Flaxen-locked funtrepreneur Jason Calacanis says Google has been a content company for a while now. With Knol, the Googlers plan to become the Internet's reference library rather than just its card catalog. I used the editorial equivalent of gzip to compress Calacanis's arguments down to 1/10 size.
It seems Google is not satisfied with owning over 70% of search—now they want to own the first couple of pages in their search results. So, if you're digg.com, About.com, NYTimes.com, and Wikipedia you're faced with not only being traffic-dependant on Google, you're now competing with them for the traffic within their search result.
This feels exactly like what Microsoft did to its application vendors. Microsoft convinced folks to build WordStar, WordPerfect, Lotus 1-2-3, and Quattro Pro for their operating system. They grew that business together until the point that Microsoft had massive market-share in operating systems.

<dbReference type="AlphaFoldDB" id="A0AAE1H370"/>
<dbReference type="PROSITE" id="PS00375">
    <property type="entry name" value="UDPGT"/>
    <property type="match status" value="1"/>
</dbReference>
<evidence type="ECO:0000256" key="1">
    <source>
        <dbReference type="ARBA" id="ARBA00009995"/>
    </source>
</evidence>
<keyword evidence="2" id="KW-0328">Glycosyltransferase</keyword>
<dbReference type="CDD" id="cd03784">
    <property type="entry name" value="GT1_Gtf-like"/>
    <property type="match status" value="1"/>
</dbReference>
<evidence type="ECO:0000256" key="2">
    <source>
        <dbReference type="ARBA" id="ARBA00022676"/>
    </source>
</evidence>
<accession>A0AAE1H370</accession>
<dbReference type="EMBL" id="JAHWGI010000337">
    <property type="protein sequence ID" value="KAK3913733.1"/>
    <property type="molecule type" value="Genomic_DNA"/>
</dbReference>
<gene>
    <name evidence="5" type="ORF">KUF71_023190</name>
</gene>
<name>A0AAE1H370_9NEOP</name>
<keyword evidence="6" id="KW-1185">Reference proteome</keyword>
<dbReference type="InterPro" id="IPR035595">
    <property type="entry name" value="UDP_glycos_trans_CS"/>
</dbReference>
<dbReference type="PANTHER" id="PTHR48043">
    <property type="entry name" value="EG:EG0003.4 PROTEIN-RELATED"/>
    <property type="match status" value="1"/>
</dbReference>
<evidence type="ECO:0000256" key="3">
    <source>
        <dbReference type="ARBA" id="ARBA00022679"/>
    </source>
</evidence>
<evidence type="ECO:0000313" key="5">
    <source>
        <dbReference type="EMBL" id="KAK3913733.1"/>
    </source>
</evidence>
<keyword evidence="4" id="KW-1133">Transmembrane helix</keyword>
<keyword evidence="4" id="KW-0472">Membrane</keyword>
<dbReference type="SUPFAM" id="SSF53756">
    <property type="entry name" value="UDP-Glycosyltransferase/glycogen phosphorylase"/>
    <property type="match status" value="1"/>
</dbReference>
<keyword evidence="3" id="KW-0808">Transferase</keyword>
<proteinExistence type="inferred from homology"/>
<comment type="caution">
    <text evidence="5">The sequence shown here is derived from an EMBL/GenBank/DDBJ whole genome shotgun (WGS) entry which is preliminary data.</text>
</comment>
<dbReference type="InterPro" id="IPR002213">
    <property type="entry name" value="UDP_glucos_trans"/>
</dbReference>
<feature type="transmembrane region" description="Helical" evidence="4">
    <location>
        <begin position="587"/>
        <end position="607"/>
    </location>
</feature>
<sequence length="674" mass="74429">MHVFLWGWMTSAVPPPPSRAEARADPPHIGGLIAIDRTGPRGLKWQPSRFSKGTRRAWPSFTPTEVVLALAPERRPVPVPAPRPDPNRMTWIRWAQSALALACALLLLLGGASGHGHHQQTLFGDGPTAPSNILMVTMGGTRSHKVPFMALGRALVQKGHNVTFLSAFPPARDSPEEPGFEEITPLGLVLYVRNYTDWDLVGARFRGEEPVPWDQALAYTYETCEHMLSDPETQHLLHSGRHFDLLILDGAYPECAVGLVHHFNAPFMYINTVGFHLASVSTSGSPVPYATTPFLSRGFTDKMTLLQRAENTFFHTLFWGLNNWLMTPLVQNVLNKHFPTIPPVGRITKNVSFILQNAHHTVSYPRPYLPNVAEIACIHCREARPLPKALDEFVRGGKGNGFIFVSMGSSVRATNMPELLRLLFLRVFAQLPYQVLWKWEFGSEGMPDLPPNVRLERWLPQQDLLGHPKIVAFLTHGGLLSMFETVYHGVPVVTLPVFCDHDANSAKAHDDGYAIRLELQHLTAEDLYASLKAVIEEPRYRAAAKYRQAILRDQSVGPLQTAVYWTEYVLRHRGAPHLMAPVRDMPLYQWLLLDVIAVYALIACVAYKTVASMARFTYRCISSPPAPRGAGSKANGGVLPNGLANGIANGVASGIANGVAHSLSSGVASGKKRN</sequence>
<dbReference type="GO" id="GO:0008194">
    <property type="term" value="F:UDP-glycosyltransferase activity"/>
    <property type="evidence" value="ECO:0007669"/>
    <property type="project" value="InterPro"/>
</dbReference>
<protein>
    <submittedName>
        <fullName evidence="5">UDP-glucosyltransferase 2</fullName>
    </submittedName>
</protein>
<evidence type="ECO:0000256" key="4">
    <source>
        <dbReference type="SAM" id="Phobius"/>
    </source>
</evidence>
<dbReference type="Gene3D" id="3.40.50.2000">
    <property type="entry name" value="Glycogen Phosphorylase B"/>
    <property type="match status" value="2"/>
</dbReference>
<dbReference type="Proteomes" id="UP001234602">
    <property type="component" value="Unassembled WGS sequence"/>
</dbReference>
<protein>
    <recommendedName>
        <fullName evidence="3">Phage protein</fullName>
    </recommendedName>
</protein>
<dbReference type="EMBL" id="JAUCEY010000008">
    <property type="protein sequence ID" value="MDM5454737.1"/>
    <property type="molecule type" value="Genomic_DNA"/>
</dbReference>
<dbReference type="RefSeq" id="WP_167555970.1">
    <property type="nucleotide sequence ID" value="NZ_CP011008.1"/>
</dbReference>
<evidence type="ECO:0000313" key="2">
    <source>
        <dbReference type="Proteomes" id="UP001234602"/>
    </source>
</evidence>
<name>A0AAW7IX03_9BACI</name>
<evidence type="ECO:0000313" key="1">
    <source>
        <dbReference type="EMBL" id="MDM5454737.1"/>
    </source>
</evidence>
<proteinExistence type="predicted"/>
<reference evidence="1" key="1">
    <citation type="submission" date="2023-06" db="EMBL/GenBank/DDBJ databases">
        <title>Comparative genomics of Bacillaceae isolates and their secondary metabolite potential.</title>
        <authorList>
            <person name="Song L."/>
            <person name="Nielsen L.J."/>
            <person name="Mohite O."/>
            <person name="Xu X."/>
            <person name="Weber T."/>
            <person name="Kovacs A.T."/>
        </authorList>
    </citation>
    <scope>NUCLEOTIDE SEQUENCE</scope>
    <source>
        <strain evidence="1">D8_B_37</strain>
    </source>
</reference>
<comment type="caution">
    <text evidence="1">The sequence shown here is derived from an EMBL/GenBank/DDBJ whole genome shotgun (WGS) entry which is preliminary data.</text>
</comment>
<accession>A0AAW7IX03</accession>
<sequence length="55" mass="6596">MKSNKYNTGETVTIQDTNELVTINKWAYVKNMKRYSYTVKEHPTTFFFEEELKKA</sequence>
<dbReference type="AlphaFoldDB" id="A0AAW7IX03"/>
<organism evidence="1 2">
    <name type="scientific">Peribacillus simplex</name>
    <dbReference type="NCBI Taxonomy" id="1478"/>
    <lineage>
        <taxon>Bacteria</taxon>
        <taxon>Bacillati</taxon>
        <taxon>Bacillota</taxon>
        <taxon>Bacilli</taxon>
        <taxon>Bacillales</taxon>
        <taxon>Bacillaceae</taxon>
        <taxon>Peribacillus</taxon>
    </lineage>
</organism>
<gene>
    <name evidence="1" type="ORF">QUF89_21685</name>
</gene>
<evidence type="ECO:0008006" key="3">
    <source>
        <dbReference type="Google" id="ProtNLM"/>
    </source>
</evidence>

Then Microsoft pulled the rug out from under the 3rd party application vendors. The streets were littered with dead software companies, Microsoft faced massive lawsuits, and the industry became stagnant until the Internet shook things up again two decades later.
Frankly, it's insulting to say you're not in the content business and then launch Knol and compete with content companies for their authors, users, and placement in the rankings that you control.
For Google's own good they should not try to take over their own search results. If Google results start showing 20-30% Knol pages and YouTube videos then that is going to drive users away from Google in search of more diversity.
As a hedge we're partnering with Google. We've put 30 of our How To articles into Knol, and we're very big partners with YouTube on our Mahalo Daily show. If you can't beat them join them. If Google is destined to be the new Microsoft then it's best to get into the tent early.